UPDATE: The governor's spokesperson Cory Curtis just called saying that "it was inaccurate of Supt. Dorn to say" that he had heard the proposal the same time as the media had. "She [Gregoire] first briefed Dorn about the proposal about a month ago," Curtis said. "She also gave him a heads-up half an hour before the meeting. Sounds like Supt. Dorn didn't ask a lot of questions at the meeting and maybe that's why he's upset. I am sure the Governor would have clarified anything he wanted."

Curtis also said that Dorn's office received embargoed material on the proposal before the meeting. We'll have to wait for a bit to find out what Dorn has to say to that. Dorn's spokesperson Nathan Olson said the supe is returning from a meeting in Seattle and won't be available until tomorrow morning.

As for Dorn's qualms about having to report to an official appointed by the governor, Curtis dismissed them, explaining that "the main focus is to straighten out the state education system, not to take a jab at the work Dorn's office is doing." For background on this skirmish see below:

Looks like state Superintendent of Public Instruction Randy Dorn isn't super happy with everything Gov. Chris Gregoire proposed today morning regarding consolidating Washington's multiple education agencies into a single state Department of Education.

The new department would have full authority to run the entire state's education system and would consolidate the State Board of Education, Office of the Superintendent of Public Instruction, Higher Education Coordinating Board, State Board for Technical and Community Collages, and the Professional Education Standards Board into a new agency which would report to a Department of Education secretary who gets appointed by the Governor.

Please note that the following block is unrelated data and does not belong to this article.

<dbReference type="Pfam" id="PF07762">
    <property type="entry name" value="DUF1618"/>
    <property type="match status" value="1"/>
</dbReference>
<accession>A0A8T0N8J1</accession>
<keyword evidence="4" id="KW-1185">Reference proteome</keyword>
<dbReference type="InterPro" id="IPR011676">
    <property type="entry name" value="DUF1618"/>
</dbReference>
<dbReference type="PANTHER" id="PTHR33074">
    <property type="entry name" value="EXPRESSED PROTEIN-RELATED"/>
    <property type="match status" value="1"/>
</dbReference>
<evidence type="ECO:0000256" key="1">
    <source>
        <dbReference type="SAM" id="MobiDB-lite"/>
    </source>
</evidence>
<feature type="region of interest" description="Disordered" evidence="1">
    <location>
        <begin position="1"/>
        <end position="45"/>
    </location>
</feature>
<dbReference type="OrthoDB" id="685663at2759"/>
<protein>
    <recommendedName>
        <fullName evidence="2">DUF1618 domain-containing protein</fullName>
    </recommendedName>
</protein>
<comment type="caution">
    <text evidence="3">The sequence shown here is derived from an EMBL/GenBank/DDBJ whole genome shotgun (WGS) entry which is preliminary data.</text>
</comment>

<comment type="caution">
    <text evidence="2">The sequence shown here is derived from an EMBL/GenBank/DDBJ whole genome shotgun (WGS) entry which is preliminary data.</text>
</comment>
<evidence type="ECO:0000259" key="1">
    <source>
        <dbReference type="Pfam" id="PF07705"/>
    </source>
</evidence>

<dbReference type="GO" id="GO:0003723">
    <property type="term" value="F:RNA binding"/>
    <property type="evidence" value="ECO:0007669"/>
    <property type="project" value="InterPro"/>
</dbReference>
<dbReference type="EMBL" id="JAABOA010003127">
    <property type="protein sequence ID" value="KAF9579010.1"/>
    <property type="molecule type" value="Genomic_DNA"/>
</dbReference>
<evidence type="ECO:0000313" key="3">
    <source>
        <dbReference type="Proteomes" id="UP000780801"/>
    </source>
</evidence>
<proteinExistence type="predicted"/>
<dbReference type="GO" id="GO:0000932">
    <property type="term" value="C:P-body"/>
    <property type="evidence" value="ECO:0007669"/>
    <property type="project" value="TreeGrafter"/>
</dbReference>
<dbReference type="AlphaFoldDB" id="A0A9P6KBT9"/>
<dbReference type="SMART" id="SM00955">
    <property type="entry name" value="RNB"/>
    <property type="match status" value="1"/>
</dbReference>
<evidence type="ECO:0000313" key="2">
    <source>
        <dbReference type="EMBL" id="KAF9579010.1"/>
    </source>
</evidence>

This is where Dorn has a problem. Dorn's office sent out a statement from him at 12:55 p.m. saying: "The governor can create any staff position she wants. Her proposal, however, would require the State Superintendent to report to a new Secretary of Education. I am an elected official: my boss is the people of this state, not the Governor. That is state law, explicit in Article III of the State Constitution. Would the Governor also suggest that the other elected officials report to a Governor-appointed official?"

Jump for more Dorn-Gregoire

Dorn also says he is concerned that he heard the proposal the same time as the media did. "The conversation I had with the Governor this morning did not reflect what she said in her press conference," Dorn said in his statement. "And in fact, members of the media were given more specific information than I was given by the Governor."

According to Dorn, Gregoire's idea isn't anything new. "I’ve been a legislator, and every governor I’ve known has wanted more power. They’ve tried to abolish offices. That is not in our Constitution. Ours is direct election by the citizens of this great state. What troubles me most, though, is that this feels like a smokescreen. The most pressing issue we face is lack of funding."

Dorn then attacks the state for underfunding public education: "Consolidating commissions and eliminating agencies isn’t a bad idea, but it takes time and energy away from much more pressing issues," he says. Right, like getting more kids to graduate from college.